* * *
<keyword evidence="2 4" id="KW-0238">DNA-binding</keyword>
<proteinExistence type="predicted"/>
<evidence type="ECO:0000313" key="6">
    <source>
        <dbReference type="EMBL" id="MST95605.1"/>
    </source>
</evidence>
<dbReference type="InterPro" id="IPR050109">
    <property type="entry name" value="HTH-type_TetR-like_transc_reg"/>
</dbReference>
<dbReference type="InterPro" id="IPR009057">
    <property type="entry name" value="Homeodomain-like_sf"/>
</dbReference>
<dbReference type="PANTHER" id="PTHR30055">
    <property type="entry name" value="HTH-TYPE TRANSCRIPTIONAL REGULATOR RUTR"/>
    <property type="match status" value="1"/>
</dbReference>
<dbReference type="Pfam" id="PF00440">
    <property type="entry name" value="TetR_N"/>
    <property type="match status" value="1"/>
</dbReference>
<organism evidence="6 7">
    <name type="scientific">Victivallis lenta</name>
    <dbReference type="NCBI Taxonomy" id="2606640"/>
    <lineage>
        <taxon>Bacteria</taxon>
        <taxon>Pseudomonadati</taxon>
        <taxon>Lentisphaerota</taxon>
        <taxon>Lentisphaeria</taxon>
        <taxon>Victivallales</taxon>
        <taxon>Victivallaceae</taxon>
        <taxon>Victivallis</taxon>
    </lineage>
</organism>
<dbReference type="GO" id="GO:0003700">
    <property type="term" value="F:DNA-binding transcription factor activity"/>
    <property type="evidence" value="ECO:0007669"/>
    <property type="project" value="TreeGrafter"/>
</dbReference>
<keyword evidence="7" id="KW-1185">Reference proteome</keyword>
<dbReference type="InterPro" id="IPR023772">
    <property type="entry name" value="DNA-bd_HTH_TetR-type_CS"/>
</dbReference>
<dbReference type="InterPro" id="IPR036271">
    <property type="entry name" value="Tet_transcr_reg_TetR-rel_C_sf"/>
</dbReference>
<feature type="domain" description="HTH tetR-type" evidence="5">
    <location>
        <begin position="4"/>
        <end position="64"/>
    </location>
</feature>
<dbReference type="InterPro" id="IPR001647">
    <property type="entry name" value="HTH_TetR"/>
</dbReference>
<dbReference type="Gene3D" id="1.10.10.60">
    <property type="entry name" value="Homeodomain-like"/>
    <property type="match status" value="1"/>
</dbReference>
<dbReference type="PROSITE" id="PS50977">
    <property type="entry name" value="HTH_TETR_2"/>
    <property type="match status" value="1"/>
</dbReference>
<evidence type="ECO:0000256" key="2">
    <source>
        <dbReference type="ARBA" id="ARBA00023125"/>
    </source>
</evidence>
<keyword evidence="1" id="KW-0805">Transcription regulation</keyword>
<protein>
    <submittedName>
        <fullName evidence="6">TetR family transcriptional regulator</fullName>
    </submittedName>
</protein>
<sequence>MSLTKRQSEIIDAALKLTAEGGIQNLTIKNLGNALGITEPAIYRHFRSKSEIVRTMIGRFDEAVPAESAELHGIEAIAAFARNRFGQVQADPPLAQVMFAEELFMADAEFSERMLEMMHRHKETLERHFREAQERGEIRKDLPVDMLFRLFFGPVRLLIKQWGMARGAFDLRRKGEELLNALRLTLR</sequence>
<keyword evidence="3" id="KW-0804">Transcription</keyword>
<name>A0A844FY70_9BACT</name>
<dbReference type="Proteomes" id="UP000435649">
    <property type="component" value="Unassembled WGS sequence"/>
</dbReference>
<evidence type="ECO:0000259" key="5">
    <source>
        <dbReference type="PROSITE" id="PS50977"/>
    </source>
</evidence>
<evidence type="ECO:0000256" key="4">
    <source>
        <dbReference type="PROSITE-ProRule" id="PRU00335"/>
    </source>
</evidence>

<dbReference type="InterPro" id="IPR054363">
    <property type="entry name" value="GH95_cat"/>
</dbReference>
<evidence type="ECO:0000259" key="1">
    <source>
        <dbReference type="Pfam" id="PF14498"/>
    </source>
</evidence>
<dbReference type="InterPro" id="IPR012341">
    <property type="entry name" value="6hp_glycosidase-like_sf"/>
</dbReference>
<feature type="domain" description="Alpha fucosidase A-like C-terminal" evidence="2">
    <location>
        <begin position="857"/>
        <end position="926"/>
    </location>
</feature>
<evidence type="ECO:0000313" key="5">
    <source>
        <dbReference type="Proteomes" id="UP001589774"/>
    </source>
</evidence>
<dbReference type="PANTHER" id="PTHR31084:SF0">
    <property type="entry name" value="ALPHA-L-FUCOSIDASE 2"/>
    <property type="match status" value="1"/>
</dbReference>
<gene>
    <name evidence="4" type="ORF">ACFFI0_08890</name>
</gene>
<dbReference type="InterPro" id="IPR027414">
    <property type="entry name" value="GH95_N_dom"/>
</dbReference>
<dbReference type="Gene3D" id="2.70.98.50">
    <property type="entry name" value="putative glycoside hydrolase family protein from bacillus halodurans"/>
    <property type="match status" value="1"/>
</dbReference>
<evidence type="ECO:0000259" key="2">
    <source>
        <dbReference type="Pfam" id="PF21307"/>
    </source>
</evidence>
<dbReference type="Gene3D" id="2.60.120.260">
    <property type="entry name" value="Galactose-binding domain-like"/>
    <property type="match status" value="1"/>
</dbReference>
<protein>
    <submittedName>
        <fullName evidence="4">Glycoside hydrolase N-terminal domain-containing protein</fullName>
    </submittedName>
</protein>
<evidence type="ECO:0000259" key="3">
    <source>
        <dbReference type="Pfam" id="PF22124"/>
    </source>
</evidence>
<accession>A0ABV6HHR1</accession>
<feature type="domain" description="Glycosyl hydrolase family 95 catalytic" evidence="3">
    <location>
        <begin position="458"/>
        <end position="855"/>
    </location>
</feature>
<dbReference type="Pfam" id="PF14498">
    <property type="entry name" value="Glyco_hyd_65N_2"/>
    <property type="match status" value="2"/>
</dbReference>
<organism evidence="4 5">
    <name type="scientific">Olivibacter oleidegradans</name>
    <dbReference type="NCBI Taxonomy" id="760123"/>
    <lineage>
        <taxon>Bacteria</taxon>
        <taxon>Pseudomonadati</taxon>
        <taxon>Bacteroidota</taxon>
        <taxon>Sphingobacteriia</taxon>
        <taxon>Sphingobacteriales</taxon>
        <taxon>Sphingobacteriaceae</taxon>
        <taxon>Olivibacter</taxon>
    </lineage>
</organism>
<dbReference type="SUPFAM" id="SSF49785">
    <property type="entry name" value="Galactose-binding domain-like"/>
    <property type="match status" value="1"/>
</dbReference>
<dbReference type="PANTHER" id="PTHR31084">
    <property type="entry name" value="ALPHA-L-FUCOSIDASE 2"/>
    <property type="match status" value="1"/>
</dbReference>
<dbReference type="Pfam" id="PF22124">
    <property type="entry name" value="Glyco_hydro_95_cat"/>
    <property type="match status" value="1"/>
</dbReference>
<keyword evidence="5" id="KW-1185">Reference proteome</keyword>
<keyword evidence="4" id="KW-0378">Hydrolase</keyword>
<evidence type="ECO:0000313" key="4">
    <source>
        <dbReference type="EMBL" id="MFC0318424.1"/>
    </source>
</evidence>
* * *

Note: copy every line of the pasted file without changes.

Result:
<keyword evidence="2 4" id="KW-0238">DNA-binding</keyword>
<proteinExistence type="predicted"/>
<evidence type="ECO:0000313" key="6">
    <source>
        <dbReference type="EMBL" id="MST95605.1"/>
    </source>
</evidence>
<dbReference type="InterPro" id="IPR050109">
    <property type="entry name" value="HTH-type_TetR-like_transc_reg"/>
</dbReference>
<dbReference type="InterPro" id="IPR009057">
    <property type="entry name" value="Homeodomain-like_sf"/>
</dbReference>
<dbReference type="PANTHER" id="PTHR30055">
    <property type="entry name" value="HTH-TYPE TRANSCRIPTIONAL REGULATOR RUTR"/>
    <property type="match status" value="1"/>
</dbReference>
<dbReference type="Pfam" id="PF00440">
    <property type="entry name" value="TetR_N"/>
    <property type="match status" value="1"/>
</dbReference>
<organism evidence="6 7">
    <name type="scientific">Victivallis lenta</name>
    <dbReference type="NCBI Taxonomy" id="2606640"/>
    <lineage>
        <taxon>Bacteria</taxon>
        <taxon>Pseudomonadati</taxon>
        <taxon>Lentisphaerota</taxon>
        <taxon>Lentisphaeria</taxon>
        <taxon>Victivallales</taxon>
        <taxon>Victivallaceae</taxon>
        <taxon>Victivallis</taxon>
    </lineage>
</organism>
<dbReference type="GO" id="GO:0003700">
    <property type="term" value="F:DNA-binding transcription factor activity"/>
    <property type="evidence" value="ECO:0007669"/>
    <property type="project" value="TreeGrafter"/>
</dbReference>
<keyword evidence="7" id="KW-1185">Reference proteome</keyword>
<dbReference type="InterPro" id="IPR023772">
    <property type="entry name" value="DNA-bd_HTH_TetR-type_CS"/>
</dbReference>
<dbReference type="InterPro" id="IPR036271">
    <property type="entry name" value="Tet_transcr_reg_TetR-rel_C_sf"/>
</dbReference>
<feature type="domain" description="HTH tetR-type" evidence="5">
    <location>
        <begin position="4"/>
        <end position="64"/>
    </location>
</feature>
<dbReference type="InterPro" id="IPR001647">
    <property type="entry name" value="HTH_TetR"/>
</dbReference>
<dbReference type="Gene3D" id="1.10.10.60">
    <property type="entry name" value="Homeodomain-like"/>
    <property type="match status" value="1"/>
</dbReference>
<dbReference type="PROSITE" id="PS50977">
    <property type="entry name" value="HTH_TETR_2"/>
    <property type="match status" value="1"/>
</dbReference>
<evidence type="ECO:0000256" key="2">
    <source>
        <dbReference type="ARBA" id="ARBA00023125"/>
    </source>
</evidence>
<keyword evidence="1" id="KW-0805">Transcription regulation</keyword>
<protein>
    <submittedName>
        <fullName evidence="6">TetR family transcriptional regulator</fullName>
    </submittedName>
</protein>
<sequence>MSLTKRQSEIIDAALKLTAEGGIQNLTIKNLGNALGITEPAIYRHFRSKSEIVRTMIGRFDEAVPAESAELHGIEAIAAFARNRFGQVQADPPLAQVMFAEELFMADAEFSERMLEMMHRHKETLERHFREAQERGEIRKDLPVDMLFRLFFGPVRLLIKQWGMARGAFDLRRKGEELLNALRLTLR</sequence>
<keyword evidence="3" id="KW-0804">Transcription</keyword>
<name>A0A844FY70_9BACT</name>
<dbReference type="Proteomes" id="UP000435649">
    <property type="component" value="Unassembled WGS sequence"/>
</dbReference>
<evidence type="ECO:0000259" key="5">
    <source>
        <dbReference type="PROSITE" id="PS50977"/>
    </source>
</evidence>
<evidence type="ECO:0000256" key="4">
    <source>
        <dbReference type="PROSITE-ProRule" id="PRU00335"/>
    </source>
</evidence>

<dbReference type="InterPro" id="IPR054363">
    <property type="entry name" value="GH95_cat"/>
</dbReference>
<evidence type="ECO:0000259" key="1">
    <source>
        <dbReference type="Pfam" id="PF14498"/>
    </source>
</evidence>
<dbReference type="InterPro" id="IPR012341">
    <property type="entry name" value="6hp_glycosidase-like_sf"/>
</dbReference>
<feature type="domain" description="Alpha fucosidase A-like C-terminal" evidence="2">
    <location>
        <begin position="857"/>
        <end position="926"/>
    </location>
</feature>
<evidence type="ECO:0000313" key="5">
    <source>
        <dbReference type="Proteomes" id="UP001589774"/>
    </source>
</evidence>
<dbReference type="PANTHER" id="PTHR31084:SF0">
    <property type="entry name" value="ALPHA-L-FUCOSIDASE 2"/>
    <property type="match status" value="1"/>
</dbReference>
<gene>
    <name evidence="4" type="ORF">ACFFI0_08890</name>
</gene>
<dbReference type="InterPro" id="IPR027414">
    <property type="entry name" value="GH95_N_dom"/>
</dbReference>
<dbReference type="Gene3D" id="2.70.98.50">
    <property type="entry name" value="putative glycoside hydrolase family protein from bacillus halodurans"/>
    <property type="match status" value="1"/>
</dbReference>
<evidence type="ECO:0000259" key="2">
    <source>
        <dbReference type="Pfam" id="PF21307"/>
    </source>
</evidence>
<dbReference type="Gene3D" id="2.60.120.260">
    <property type="entry name" value="Galactose-binding domain-like"/>
    <property type="match status" value="1"/>
</dbReference>
<protein>
    <submittedName>
        <fullName evidence="4">Glycoside hydrolase N-terminal domain-containing protein</fullName>
    </submittedName>
</protein>
<evidence type="ECO:0000259" key="3">
    <source>
        <dbReference type="Pfam" id="PF22124"/>
    </source>
</evidence>
<accession>A0ABV6HHR1</accession>
<feature type="domain" description="Glycosyl hydrolase family 95 catalytic" evidence="3">
    <location>
        <begin position="458"/>
        <end position="855"/>
    </location>
</feature>
<dbReference type="Pfam" id="PF14498">
    <property type="entry name" value="Glyco_hyd_65N_2"/>
    <property type="match status" value="2"/>
</dbReference>
<organism evidence="4 5">
    <name type="scientific">Olivibacter oleidegradans</name>
    <dbReference type="NCBI Taxonomy" id="760123"/>
    <lineage>
        <taxon>Bacteria</taxon>
        <taxon>Pseudomonadati</taxon>
        <taxon>Bacteroidota</taxon>
        <taxon>Sphingobacteriia</taxon>
        <taxon>Sphingobacteriales</taxon>
        <taxon>Sphingobacteriaceae</taxon>
        <taxon>Olivibacter</taxon>
    </lineage>
</organism>
<dbReference type="SUPFAM" id="SSF49785">
    <property type="entry name" value="Galactose-binding domain-like"/>
    <property type="match status" value="1"/>
</dbReference>
<dbReference type="PANTHER" id="PTHR31084">
    <property type="entry name" value="ALPHA-L-FUCOSIDASE 2"/>
    <property type="match status" value="1"/>
</dbReference>
<dbReference type="Pfam" id="PF22124">
    <property type="entry name" value="Glyco_hydro_95_cat"/>
    <property type="match status" value="1"/>
</dbReference>
<keyword evidence="5" id="KW-1185">Reference proteome</keyword>
<keyword evidence="4" id="KW-0378">Hydrolase</keyword>
<evidence type="ECO:0000313" key="4">
    <source>
        <dbReference type="EMBL" id="MFC0318424.1"/>
    </source>
</evidence>